Make better CLI progress bars with Unicode block characters

As a programmer, you might add a progress bar so that the user has feedback while they wait for a slow task.

If you are writing a console (CLI) application, then you need to make your progress bars from text. A good command-line progress bar should update in small increments, like this example:

This uses Unicode Block Elements to give the progress bar a higher resolution.

Code Character

A lot of applications use plain ASCII in their progress bars. The progress bar in wget, for example, uses ===> characters only, like this:

Progress bars made from ASCII characters like = and # signs are very common, most likely because of the historical portability issues around non-ASCII text. Nowadays, UTF-8 support is ubiquitous, and it’s pointless to adhere to such limitations.

Example: Better progress bars in python

The animation at the top of this blog post is a simple python script.

import sys
import time

from progress_bar import ProgressBar

Example usage of ProgressBar class
print("Doing work\n")

with ProgressBar(sys.stdout) as progress:
    for i in range(0,800):
        progress.update(i / 800)

The script, written for Python 3, contains a class that allows the progress bar to be created and drawn on different types of terminals.

import abc
import math
import shutil
import sys
import time

from typing import TextIO

Produce progress bar with ANSI code output.
class ProgressBar(object):
    def __init__(self, target: TextIO = sys.stdout):
        self._target = target
        self._text_only = not self._target.isatty()

    def __enter__(self):
        return self

    def __exit__(self, exc_type, exc_val, exc_tb):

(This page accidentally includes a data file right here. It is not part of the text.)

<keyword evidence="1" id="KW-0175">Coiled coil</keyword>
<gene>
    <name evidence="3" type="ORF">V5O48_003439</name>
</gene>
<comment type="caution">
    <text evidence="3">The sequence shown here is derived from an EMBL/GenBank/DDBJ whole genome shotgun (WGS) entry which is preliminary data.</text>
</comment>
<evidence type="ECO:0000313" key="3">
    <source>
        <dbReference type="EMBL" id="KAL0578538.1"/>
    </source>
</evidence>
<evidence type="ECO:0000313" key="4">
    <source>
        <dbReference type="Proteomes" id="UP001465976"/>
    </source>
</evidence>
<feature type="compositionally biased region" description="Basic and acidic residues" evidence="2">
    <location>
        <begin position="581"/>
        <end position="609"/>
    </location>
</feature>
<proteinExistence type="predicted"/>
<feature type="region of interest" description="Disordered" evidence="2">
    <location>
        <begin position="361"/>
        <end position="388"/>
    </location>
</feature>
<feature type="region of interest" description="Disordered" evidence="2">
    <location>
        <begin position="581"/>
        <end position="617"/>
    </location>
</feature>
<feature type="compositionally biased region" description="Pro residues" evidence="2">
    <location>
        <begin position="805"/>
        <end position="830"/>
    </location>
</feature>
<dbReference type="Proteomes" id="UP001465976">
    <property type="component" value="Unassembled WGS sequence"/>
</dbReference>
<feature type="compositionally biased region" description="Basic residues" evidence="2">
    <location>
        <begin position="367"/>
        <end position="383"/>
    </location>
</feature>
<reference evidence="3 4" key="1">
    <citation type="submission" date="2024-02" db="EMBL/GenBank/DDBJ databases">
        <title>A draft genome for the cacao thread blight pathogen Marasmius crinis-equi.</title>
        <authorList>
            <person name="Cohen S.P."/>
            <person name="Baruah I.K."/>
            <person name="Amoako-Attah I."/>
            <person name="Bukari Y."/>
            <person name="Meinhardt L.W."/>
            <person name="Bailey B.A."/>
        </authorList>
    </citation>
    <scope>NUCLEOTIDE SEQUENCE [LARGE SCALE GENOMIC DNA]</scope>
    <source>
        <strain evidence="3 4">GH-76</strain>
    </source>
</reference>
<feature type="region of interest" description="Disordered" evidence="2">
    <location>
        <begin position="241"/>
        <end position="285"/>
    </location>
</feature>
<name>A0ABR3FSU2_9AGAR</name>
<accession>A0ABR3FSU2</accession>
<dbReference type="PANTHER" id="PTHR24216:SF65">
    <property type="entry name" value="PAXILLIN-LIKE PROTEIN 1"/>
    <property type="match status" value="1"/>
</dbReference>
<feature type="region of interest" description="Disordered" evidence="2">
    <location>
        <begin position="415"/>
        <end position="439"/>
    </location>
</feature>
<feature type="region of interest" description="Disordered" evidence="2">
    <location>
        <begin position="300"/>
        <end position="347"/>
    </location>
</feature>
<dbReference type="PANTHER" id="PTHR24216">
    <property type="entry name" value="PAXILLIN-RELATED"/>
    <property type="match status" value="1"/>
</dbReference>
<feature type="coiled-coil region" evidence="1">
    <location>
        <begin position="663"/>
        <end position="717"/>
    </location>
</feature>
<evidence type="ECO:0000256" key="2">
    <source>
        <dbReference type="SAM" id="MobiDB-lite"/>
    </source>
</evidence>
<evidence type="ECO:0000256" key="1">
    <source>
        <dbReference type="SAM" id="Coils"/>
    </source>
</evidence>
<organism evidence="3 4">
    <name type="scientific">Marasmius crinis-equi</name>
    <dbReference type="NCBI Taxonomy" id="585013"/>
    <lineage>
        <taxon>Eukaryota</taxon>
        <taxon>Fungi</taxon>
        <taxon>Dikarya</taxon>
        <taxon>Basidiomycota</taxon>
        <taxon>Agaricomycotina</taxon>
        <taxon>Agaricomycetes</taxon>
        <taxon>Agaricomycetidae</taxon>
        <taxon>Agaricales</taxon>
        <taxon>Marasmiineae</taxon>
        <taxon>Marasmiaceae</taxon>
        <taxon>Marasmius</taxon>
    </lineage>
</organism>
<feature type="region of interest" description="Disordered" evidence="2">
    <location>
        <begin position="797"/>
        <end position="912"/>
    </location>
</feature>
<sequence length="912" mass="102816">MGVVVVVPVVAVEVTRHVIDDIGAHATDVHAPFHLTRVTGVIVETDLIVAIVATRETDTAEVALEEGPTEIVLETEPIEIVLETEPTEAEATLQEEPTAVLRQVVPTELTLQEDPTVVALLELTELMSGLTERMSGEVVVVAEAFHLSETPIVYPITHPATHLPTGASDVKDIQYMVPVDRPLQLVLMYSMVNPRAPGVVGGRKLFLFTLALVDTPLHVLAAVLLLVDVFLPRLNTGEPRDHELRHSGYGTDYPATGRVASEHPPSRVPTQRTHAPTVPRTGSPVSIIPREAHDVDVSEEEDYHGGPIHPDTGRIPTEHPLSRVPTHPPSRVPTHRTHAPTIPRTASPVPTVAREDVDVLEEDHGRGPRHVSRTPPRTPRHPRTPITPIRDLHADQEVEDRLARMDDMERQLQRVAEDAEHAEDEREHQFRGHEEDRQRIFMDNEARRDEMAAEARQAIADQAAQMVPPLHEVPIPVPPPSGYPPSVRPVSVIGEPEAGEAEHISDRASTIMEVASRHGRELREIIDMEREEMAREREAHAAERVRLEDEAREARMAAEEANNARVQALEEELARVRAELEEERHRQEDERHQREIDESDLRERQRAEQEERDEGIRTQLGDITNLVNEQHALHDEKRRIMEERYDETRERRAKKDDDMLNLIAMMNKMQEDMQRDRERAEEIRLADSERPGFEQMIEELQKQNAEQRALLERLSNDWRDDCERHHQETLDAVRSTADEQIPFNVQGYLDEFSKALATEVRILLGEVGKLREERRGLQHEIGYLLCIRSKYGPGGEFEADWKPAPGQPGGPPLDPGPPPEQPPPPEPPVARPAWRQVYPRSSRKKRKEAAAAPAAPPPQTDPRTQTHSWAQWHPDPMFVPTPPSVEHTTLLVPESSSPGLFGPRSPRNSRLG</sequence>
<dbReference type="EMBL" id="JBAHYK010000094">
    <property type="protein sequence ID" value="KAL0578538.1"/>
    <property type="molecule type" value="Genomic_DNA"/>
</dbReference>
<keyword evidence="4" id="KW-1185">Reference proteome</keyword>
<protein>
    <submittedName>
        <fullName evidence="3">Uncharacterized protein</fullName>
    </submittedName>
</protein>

if(exc_type is None):
            # Set to 100% for neatness, if no exception is thrown
        if not self._text_only:
            # ANSI-output should be rounded off with a newline

    def _update_width(self):
        self._width, _ = shutil.get_terminal_size((80, 20))

    def update(self, progress : float):
        # Update width in case of resize
        # Progress bar itself
        if self._width < 12:
            # No label in excessively small terminal
            percent_str = ''
            progress_bar_str = ProgressBar.progress_bar_str(progress, self._width - 2)
        elif self._width < 40:
            # No padding at smaller size
            percent_str = "{:6.2f} %".format(progress * 100)
            progress_bar_str = ProgressBar.progress_bar_str(progress, self._width - 11) + ' '
            # Standard progress bar with padding and label
            percent_str = "{:6.2f} %".format(progress * 100) + "  "
            progress_bar_str = " " * 5 + ProgressBar.progress_bar_str(progress, self._width - 21)
        # Write output
        if self._text_only:
            self._target.write(progress_bar_str + percent_str + '\n')
            self._target.write('\033[G' + progress_bar_str + percent_str)

    def progress_bar_str(progress : float, width : int):
        # 0 <= progress <= 1
        progress = min(1, max(0, progress))
        whole_width = math.floor(progress * width)
        remainder_width = (progress * width) % 1
        part_width = math.floor(remainder_width * 8)
        part_char = [" ", "▏", "▎", "▍", "▌", "▋", "▊", "▉"][part_width]
        if (width - whole_width - 1) < 0:
          part_char = ""
        line = "[" + "█" * whole_width + part_char + " " * (width - whole_width - 1) + "]"
        return line

Aside from the use of box drawing characters, this script includes a few other things which a good progress bar should implement:

  • Resize the progress bar when you resize the terminal
  • Simplify the progress bar on very small terminals
  • Don’t print ANSI terminal codes if the script is not connected to a terminal
  • Round off to 100% once the use of the progress bar completes without error

After writing this, I discovered that the progress pypi package can also use these box characters, so I haven’t packaged this code up. I haven’t used progress before, but you might like to evaluate it for your own applications.

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